ourselves in the work of God. We should then find the work important
because it is God's work and not because we are associated with it. We
should also find it less easy to be discouraged because we should not
understand our failure to be the failure of God. Discouragement is but
one of the aspects of egotism, and not the most attractive.

We cannot rise to anything like a passion of holiness unless we have
found God to be all in all. Only so can we lose ourselves in God. And I
must, at whatever risk of over-dwelling, stress the fact that we can
only attain this point of view by dwelling on God and not on self. Let
God be the foreground of our thought. Let our souls magnify the Lord.
Let us dwell upon the "great things" God has done for us. In every life
there is such a wonderful manifestation of the divine goodness--only we
do not take time to look for it. It is well to take the time: to write
out, if need be, our spiritual history. We shall then find abundant
evidence of the goodness of God. It may be that it is a goodness that is
seen chiefly in offers, in opportunities to be something which we have
declined or have only imperfectly realized. Be that as it may, there is
no life, I am quite convinced, that has not a spiritual history which is
a marvellous history of what God at least wanted to do for it. It is
also a history of what He actually has done: a history of graces, of
rich gifts, of deliverances. It matters not that we have been so
heedless as to miss most of what God has done. The facts stand and are
discoverable whenever we care to pay enough attention to them to
ascertain their true meaning. When we do that, then surely we shall be
compelled to do, what blessed Mary never needed to do, fall at God's
feet in an act of penitence, seeing ourselves, perhaps for the first
time, in the light of God's mind.

The Magnificat, if we consider it as a personal expression, is a
wonderful expression of selfless devotion, where the perception of the
glory and majesty of God excludes all other thoughts. It is, too, a
thanksgiving for the personal gift which is her vocation to be the
Mother of the Saviour. Out of her lowliness she has been exalted--how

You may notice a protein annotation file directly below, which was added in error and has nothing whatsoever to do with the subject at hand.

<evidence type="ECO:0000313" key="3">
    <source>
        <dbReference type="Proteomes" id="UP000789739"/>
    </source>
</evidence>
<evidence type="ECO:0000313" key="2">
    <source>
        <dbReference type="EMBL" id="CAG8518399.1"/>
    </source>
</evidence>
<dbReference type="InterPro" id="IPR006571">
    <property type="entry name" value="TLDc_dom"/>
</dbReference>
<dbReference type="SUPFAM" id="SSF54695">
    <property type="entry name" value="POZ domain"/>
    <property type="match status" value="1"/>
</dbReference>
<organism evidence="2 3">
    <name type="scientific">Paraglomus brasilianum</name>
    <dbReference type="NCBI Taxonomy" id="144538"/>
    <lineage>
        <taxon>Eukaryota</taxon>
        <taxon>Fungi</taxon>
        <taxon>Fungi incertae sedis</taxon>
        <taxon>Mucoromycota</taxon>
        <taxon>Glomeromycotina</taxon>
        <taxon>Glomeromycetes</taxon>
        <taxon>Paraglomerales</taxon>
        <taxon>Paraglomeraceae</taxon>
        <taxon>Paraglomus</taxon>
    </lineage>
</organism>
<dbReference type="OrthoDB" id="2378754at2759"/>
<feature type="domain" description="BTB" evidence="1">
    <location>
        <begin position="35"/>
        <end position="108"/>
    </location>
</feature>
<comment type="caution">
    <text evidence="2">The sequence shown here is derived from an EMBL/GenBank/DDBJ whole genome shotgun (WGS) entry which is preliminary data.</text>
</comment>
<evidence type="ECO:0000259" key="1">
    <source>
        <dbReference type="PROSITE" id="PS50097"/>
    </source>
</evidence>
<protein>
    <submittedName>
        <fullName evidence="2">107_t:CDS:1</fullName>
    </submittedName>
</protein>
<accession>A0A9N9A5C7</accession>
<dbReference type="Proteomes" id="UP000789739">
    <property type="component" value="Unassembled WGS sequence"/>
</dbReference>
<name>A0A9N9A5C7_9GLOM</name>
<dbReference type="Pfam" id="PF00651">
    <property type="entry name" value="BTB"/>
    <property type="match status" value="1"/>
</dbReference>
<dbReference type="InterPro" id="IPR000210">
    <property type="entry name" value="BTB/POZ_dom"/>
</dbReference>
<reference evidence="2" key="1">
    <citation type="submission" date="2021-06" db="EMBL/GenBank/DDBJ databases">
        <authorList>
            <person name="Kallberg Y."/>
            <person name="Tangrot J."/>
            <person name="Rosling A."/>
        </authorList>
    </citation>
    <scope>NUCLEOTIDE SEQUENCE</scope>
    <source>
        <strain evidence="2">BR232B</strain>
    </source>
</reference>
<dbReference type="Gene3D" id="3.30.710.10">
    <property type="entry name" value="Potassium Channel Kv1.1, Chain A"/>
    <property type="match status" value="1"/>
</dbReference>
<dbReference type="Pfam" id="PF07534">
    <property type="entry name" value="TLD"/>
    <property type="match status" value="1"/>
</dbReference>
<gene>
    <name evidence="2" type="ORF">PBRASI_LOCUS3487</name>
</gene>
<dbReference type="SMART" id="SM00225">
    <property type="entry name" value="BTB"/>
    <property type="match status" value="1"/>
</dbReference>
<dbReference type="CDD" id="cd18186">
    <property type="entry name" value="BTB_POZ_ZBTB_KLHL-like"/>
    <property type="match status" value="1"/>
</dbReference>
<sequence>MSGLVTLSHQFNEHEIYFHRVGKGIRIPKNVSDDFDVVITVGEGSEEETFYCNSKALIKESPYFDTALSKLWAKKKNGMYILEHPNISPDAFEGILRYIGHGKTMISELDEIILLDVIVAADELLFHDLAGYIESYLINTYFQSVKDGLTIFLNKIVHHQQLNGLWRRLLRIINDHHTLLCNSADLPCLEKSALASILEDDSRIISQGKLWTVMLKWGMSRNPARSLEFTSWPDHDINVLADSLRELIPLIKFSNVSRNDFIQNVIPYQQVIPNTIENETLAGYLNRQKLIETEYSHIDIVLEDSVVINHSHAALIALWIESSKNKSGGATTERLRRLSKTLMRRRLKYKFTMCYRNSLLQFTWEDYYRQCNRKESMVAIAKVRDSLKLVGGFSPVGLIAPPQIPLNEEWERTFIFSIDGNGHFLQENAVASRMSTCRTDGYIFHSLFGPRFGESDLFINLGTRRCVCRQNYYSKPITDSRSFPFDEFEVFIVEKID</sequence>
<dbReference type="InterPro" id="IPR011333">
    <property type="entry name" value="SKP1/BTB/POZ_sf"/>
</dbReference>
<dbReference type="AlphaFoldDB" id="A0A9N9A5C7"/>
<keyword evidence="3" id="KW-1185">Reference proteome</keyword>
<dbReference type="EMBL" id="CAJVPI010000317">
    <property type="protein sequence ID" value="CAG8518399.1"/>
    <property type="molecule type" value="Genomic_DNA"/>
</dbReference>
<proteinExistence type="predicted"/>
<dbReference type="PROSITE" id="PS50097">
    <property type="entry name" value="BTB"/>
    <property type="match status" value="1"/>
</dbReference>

highly she herself cannot at the time have dreamed. We can see what was
necessarily involved in God's choice of her, and to-day we think of her
as in her perfect purity exalted in heaven far above all other
creatures. Mother of God most holy we call her, and in the words of her
canticle ever repeat her thanksgiving as our thanksgiving, too, for the
vocation that God sent her and for the gift which through her has
come to us.

But there is a more universal aspect of the Magnificat. Essentially it
is the presentation of the constant antithesis which runs through all
revelation between the flesh and the spirit, between the Kingdom of God
and the Kingdom of this world. It embodies the conception of God
striving to save a world which has revolted from Him, and now at last
entering upon that stage of His work which is the beginning of a triumph
over all the powers of the adversary. In Mary's song the contrasted
powers are still presented under the Old Testament terminology which was
the natural form of her thought. The adversaries of God are the proud,
the mighty, the rich; while those who are on God's side are the humble,
the god-fearers, the hungry. The form of the thought and its essential
meaning remain the same through the centuries, though our terminology
changes somewhat. Presently in the pages of the New Testament we shall
get the presentation as the contrast between the children of this world
and the sons of God. We shall find the briefest expression of the latter
to be the saints.

We no longer feel that rich and poor express a spiritual contrast. Nor
do we, who are quite accustomed to the action of labour leaders, regard
social position as being the exclusive seat of arrogancy. But we know
that the spiritual values which are expressed in the varying terminology
are constant; we know that the warfare between God and not-God is still